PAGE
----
The House Appropriations Committee late Thursday advanced a measure to repeal the District’s assisted suicide law, known as Death with Dignity, opening a new front in the city’s battle for self-determination.
The measure, introduced by Rep. Andy Harris (R-Md.), must still be approved by the full House and Senate, as well as President Trump, before it can take effect.
“We have the absolute ability to judge anything that the District of Columbia does that we think is bad, bad policy,” Harris said during debate on the measure. “This is really bad policy.”
His amendment to squash the assisted suicide law passed 28 to 24 along party lines except for Reps. Charlie Dent (R-Pa.) and Dan Newhouse (R-Wash.), who joined the Democrats to vote against the measure. Newhouse comes from one of six states where assisted suicide is legal.
“None of the members opposing our law were elected to represent our residents,” D.C. Mayor Muriel E. Bowser (D) said in a statement on the House committee’s passage of the assisted-suicide rider. “This is not a federal issue. This is a local issue. Members of Congress who are interfering with our laws must begin to realize what they are really doing: attempting to sidestep the democratic process to impose their personal beliefs on 681,000 Washingtonians.”
Del. Eleanor Holmes Norton, the city’s nonvoting representative, said she will try to strike the District-related measures when the budget bill goes to the House floor “so that no member will get a pass on stepping on D.C. home rule and violating the basic Republican principle of local control over local affairs.”
Harris, a longtime antagonist of the District, also offered but then withdrew an amendment that would have blocked the city from using its funds to enforce a law that prohibits disposable wipes in the city’s sewer system.
The committee passed three other measures that limit D.C. autonomy and have become routine under GOP House budget bills. They say the District cannot spend money without federal say so, block the city from using local tax dollars to subsidize abortion for low-income women, and prevent the city from spending money to regulate the sale of marijuana.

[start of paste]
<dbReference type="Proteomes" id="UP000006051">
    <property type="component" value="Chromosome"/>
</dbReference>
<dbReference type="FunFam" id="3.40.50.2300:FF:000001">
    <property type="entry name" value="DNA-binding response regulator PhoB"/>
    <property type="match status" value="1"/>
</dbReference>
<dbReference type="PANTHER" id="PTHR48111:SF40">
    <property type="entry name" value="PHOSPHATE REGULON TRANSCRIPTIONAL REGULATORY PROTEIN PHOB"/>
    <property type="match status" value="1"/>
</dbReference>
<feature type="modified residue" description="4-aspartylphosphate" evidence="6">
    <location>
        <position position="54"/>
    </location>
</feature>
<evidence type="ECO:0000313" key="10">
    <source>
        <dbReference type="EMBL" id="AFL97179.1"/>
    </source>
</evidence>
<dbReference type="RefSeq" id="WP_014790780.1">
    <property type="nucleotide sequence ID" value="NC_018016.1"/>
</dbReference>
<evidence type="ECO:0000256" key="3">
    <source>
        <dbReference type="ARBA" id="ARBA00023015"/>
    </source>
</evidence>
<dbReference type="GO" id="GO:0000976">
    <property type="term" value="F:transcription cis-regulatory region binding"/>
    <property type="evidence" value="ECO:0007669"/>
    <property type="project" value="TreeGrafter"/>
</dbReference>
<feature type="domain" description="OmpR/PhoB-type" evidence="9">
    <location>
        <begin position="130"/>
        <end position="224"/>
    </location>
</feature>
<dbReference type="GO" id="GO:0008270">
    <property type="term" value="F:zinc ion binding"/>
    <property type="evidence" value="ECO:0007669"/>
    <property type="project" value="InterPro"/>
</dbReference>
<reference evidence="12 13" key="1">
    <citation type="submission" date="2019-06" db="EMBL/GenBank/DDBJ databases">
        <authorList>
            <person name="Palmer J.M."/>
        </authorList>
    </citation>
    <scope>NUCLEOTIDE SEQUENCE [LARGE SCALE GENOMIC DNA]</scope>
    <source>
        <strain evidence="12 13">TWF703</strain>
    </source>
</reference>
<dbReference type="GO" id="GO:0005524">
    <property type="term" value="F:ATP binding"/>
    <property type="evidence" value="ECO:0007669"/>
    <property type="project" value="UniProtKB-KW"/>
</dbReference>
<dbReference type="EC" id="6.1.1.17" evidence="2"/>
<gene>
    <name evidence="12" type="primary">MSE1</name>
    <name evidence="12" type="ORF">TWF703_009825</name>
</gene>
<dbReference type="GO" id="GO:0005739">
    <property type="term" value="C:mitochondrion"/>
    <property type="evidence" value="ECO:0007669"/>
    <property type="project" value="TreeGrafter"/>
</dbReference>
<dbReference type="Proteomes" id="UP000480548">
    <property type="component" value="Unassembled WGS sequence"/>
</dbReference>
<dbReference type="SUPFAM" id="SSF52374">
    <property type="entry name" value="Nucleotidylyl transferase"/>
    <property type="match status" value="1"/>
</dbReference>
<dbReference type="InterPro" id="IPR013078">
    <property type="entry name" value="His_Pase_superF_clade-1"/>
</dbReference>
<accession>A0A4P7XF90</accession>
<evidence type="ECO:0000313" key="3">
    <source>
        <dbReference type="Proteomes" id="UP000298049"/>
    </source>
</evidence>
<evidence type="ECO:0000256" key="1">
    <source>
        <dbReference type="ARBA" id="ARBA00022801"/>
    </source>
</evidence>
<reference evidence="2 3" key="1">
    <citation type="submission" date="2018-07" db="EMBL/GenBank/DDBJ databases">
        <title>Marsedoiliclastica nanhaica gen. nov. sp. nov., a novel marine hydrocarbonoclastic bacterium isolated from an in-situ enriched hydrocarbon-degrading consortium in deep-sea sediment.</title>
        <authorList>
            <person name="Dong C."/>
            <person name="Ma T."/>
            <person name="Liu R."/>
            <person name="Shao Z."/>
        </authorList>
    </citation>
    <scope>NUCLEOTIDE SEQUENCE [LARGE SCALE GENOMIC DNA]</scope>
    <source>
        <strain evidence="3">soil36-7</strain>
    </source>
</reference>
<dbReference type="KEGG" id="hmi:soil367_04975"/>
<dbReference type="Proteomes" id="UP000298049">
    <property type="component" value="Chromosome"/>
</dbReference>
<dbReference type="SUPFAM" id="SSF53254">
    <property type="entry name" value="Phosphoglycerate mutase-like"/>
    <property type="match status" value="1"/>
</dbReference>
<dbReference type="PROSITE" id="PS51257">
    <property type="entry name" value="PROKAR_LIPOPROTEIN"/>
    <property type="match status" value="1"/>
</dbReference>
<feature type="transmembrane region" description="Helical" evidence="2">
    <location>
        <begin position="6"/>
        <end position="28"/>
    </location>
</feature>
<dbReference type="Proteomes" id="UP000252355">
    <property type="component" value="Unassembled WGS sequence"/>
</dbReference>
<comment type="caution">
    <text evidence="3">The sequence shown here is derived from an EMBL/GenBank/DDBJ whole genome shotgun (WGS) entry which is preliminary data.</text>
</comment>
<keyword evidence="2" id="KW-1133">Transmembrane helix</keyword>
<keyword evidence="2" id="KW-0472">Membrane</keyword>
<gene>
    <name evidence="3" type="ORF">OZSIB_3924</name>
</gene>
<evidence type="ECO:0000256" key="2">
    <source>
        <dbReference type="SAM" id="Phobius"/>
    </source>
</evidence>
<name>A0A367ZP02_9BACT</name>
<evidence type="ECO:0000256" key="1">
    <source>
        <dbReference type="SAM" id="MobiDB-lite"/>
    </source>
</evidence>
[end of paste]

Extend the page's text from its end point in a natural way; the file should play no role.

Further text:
D.C. Council Member Mary M. Cheh (D-Ward 3), the author of the assisted-suicide law, said in a statement that Harris’s bill “would directly result in the prolonged suffering and pain of District residents” who are terminally ill.
The D.C. Council passed the assisted suicide law by an 11 to 2 vote after more than a year of intense discussion and lobbying on the part of lawmakers, advocates and opponents.
Advocates say the measure would allow terminally ill patients to choose the timing and manner of their deaths. But social conservatives oppose assisted suicide because they see it as undermining the sanctity of life.
The District is the first predominantly black community to legalize assisted suicide. Some African American residents, along with advocates for the disabled, fear that the law will steer some people to premature death.
The city’s assisted suicide law faced multiple opponents, including a contingent of House Republicans, after Bowser quietly signed it late last year. Trump’s budget proposal prohibited funding for the D.C. law.
Under the law’s current implementation timeline, terminally ill District residents will be able to legally end their lives with the help of a doctor beginning in late September.
The legislation was modeled after the nation’s first physician-assisted suicide law, enacted in Oregon. It would allow doctors to prescribe fatal medication to patients believed to have less than six months to live. Patients would have to make two requests over two weeks and ingest the drugs themselves.
Harris, an anesthesiologist who specializes in obstetrics, called the law a “poorly written” and “misguided” policy that would have doctors encouraging patients to commit suicide.
“New, stunning cures in medicine occur each and every day,” he said in a statement Friday. “Encouraging patients to commit suicide deprives them of the opportunity to potentially be cured by new treatments that could ameliorate their condition and even add years to their lives, if not cure them completely.”
During the committee vote Thursday, Harris said he worried people will flock to the District “to get a lethal injection at the prescription of a physician who plays God.”
Kim Callinan of national group Compassion & Choices noted the law does not call for an injection and likened the process to taking a sleeping pill.
“You’ve got dying people who get peace of mind knowing this option is available,” she said. “[Members of Congress] did an end-run around the system and put their personal interests ahead of the interests of the people of D.C.”
Harris, the only Republican in Maryland’s congressional delegation, represents the state’s rural, conservative Eastern Shore.
His local colleagues on the House Appropriations Committee voted in line with their parties. Rep. Scott Taylor (R-Va.) voted for Harris’s amendment; Rep. Dutch Ruppersberger (D-Md.) voted against it.